Friday, July 15, 2011

Moving Right Along

Summer is going by so fast! I didn't realize how hard it would be to make time to blog. When morning glory vine and crab grass try to take over your garden, fighting it becomes more of a priority than sitting at the computer.

Many of my grand summer plans have fallen by the wayside. There will be no outdoor kitchen. The chickens didn't happen. I needed to build a new coop, but no time or materials killed that project. What has happened though is the ripping out of my backyard. The area where my dad parks his camper is still in turf, but the rest of the back yard has been made into beds and are currently in production. I have allowed my blackberries to spread in the back half of our lot so I hope to have a good harvest next year as long as we don't get a citation and have to clear it all out.

The other night Tom and I were working on dinner and it just hit us how amazing it was that what we were preparing came from our yard. I needed another pepper and so I just ran out back. There was no abandoned recipe or quick trip to the grocery. The fruits of one's own labor do indeed taste sweet. There is no describing the sense of freedom that comes from having what you need just outside the door.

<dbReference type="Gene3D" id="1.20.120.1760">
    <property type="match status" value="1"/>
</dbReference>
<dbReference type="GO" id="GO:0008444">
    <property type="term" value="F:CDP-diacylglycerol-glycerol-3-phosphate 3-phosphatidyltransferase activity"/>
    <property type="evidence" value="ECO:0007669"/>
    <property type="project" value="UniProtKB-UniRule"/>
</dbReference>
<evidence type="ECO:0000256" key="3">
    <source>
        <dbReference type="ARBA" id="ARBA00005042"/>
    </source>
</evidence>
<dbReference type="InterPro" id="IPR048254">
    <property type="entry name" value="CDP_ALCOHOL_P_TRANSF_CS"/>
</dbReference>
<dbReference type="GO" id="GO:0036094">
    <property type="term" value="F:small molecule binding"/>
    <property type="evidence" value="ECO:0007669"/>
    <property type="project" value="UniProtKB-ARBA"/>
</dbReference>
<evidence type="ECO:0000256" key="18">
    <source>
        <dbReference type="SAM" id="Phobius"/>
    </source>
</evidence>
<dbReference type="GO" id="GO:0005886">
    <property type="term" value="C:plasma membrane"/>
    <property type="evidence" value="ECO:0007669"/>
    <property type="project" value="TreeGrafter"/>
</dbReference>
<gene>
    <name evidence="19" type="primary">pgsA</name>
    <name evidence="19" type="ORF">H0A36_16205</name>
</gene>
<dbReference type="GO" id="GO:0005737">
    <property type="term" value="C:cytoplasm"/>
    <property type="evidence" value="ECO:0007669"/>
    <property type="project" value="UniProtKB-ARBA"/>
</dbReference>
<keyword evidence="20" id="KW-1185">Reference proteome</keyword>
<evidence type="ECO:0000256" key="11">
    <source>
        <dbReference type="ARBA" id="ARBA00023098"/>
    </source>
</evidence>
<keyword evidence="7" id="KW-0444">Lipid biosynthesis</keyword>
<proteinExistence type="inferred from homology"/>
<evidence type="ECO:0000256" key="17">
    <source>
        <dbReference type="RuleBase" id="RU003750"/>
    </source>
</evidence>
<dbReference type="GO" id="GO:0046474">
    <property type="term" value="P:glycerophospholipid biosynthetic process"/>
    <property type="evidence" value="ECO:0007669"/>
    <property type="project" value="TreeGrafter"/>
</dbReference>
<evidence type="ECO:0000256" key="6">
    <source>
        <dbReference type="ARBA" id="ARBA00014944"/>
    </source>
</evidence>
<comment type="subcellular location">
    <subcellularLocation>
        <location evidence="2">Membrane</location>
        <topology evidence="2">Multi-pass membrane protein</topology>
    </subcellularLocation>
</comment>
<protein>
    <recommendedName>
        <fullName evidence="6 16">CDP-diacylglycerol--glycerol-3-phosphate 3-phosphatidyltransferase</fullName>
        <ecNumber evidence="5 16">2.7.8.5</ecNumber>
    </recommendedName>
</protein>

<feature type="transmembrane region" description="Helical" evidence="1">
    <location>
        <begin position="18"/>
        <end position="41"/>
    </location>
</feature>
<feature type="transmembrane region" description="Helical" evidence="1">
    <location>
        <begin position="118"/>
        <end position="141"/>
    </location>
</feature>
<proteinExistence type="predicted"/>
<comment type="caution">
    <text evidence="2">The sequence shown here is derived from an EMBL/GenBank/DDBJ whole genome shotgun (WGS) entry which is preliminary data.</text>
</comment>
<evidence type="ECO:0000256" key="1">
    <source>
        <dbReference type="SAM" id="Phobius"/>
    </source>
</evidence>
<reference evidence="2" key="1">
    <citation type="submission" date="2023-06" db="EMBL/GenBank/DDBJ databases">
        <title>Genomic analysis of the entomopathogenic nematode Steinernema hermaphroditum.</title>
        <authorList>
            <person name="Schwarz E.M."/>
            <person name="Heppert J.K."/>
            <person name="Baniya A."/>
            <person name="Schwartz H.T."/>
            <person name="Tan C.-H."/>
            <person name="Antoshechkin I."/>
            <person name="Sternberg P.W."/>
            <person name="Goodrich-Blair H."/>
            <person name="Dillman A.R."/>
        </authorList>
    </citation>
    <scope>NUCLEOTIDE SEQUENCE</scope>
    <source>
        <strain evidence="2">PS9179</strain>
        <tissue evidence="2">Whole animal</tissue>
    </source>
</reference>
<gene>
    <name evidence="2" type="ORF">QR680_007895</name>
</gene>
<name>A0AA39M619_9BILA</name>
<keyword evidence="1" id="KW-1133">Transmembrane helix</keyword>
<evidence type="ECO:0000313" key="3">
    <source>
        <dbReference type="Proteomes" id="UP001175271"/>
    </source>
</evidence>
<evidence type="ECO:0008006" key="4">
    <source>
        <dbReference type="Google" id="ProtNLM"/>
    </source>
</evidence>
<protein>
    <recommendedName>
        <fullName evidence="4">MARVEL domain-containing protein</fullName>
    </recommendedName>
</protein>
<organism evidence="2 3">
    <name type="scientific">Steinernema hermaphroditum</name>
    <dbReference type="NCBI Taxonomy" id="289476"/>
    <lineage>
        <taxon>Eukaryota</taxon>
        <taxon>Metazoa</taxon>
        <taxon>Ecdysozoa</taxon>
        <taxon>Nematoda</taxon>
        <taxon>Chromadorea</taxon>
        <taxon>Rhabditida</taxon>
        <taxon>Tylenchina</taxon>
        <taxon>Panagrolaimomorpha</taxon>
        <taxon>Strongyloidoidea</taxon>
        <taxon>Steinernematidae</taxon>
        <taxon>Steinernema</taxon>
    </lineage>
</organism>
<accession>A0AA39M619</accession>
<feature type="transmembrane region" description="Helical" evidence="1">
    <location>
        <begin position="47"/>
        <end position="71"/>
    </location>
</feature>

At home we currently have beans, squash, carrots, cabbage, tomatoes, peppers, cilantro, and pumpkin growing. We are going to be starting kale, more beans, more carrots, kohlrabi, cauliflower, peas, spinach and more cabbage when we get back from our beach vacation. I am nervous about being gone a whole week, but I have a friend who is willing to tend the garden while I'm away.

Also when we get back the tap and meter should be installed at the church farm. This process has gone much slower than I could have ever imagined, but we will have time to get in our fall crops and be able to hit the ground running in the spring.

I am already making my plans for next year. The chickens will happen. I just need to work out the logistics. Maybe I can get someone else to build the coop in exchange for food??? The outdoor kitchen might be a bit pie in the sky, but I think we can at least do the rocket stove. I'll have plenty of time to plot over the winter. Right now I have to go attack some morning glory that wants to take over my peppers.